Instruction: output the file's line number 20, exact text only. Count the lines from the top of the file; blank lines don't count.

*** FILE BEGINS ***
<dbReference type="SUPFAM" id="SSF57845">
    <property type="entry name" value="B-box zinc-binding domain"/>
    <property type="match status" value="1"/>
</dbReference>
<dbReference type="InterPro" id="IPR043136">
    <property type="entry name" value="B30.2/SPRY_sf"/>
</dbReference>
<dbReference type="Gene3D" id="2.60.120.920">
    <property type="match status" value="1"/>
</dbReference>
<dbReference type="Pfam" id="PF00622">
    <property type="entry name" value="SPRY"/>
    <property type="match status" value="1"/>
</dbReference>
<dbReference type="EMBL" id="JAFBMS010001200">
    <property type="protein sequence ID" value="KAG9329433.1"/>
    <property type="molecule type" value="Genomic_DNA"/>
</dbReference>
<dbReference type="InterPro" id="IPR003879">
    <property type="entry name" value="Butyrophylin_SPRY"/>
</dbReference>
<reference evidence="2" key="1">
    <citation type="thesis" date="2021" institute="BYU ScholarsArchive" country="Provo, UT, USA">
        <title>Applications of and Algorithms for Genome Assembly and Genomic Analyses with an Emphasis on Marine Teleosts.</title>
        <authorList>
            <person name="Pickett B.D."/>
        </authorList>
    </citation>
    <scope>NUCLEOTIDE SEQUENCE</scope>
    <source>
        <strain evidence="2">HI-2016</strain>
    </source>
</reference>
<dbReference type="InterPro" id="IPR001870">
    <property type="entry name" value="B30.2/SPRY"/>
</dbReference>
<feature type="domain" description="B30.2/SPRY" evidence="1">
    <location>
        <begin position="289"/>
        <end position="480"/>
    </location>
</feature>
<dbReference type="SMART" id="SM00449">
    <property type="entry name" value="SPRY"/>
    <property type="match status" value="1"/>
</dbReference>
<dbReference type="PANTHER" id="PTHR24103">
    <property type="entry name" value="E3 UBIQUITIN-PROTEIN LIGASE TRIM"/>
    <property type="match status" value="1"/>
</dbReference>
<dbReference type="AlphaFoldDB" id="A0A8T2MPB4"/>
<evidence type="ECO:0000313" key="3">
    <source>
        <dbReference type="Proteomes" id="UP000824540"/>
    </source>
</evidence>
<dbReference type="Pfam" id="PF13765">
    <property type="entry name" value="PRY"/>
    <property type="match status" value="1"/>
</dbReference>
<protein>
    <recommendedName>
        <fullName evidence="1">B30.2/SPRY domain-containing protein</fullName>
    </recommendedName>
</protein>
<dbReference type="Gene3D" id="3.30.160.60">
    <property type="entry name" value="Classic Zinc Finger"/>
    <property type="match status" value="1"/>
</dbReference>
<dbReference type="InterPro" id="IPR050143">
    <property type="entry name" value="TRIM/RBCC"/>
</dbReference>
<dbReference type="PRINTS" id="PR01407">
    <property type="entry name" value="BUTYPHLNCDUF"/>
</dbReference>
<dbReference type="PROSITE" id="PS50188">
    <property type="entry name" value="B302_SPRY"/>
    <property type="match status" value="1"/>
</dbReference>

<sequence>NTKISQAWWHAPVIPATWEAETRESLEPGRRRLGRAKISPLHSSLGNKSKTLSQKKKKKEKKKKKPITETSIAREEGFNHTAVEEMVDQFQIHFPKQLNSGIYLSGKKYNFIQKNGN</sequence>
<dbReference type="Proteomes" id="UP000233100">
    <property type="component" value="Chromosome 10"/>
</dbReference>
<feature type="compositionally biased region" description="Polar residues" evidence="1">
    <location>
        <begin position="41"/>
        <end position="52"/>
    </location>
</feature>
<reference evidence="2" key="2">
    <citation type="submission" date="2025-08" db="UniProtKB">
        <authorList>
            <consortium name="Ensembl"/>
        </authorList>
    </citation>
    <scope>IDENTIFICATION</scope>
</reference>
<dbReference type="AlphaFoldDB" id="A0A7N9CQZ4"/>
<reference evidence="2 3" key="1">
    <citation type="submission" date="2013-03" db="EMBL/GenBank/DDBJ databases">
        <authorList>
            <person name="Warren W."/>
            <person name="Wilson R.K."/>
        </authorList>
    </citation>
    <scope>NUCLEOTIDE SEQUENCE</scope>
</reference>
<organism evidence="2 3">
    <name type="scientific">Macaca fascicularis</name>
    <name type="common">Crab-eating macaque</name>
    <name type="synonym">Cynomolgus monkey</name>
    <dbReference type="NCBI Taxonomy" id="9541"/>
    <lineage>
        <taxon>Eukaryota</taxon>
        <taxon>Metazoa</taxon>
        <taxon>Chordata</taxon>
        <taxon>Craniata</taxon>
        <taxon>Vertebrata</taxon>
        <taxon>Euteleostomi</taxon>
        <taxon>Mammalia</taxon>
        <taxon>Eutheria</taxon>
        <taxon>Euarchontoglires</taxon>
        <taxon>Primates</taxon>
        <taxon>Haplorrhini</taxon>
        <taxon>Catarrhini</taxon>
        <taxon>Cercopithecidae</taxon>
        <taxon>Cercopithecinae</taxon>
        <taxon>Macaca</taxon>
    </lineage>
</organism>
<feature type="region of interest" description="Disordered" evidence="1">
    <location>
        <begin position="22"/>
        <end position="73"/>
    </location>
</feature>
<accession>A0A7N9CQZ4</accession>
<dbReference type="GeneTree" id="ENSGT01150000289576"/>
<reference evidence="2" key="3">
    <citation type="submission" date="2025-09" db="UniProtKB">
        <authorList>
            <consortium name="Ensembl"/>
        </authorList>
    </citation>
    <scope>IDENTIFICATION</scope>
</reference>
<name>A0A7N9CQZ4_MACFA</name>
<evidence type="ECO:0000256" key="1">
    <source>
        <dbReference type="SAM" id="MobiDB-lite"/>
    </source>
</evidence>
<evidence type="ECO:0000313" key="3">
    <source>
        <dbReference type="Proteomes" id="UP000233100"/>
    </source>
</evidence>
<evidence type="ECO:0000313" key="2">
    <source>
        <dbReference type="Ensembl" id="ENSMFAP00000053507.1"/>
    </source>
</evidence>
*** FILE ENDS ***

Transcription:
    <property type="entry name" value="Butyrophylin_SPRY"/>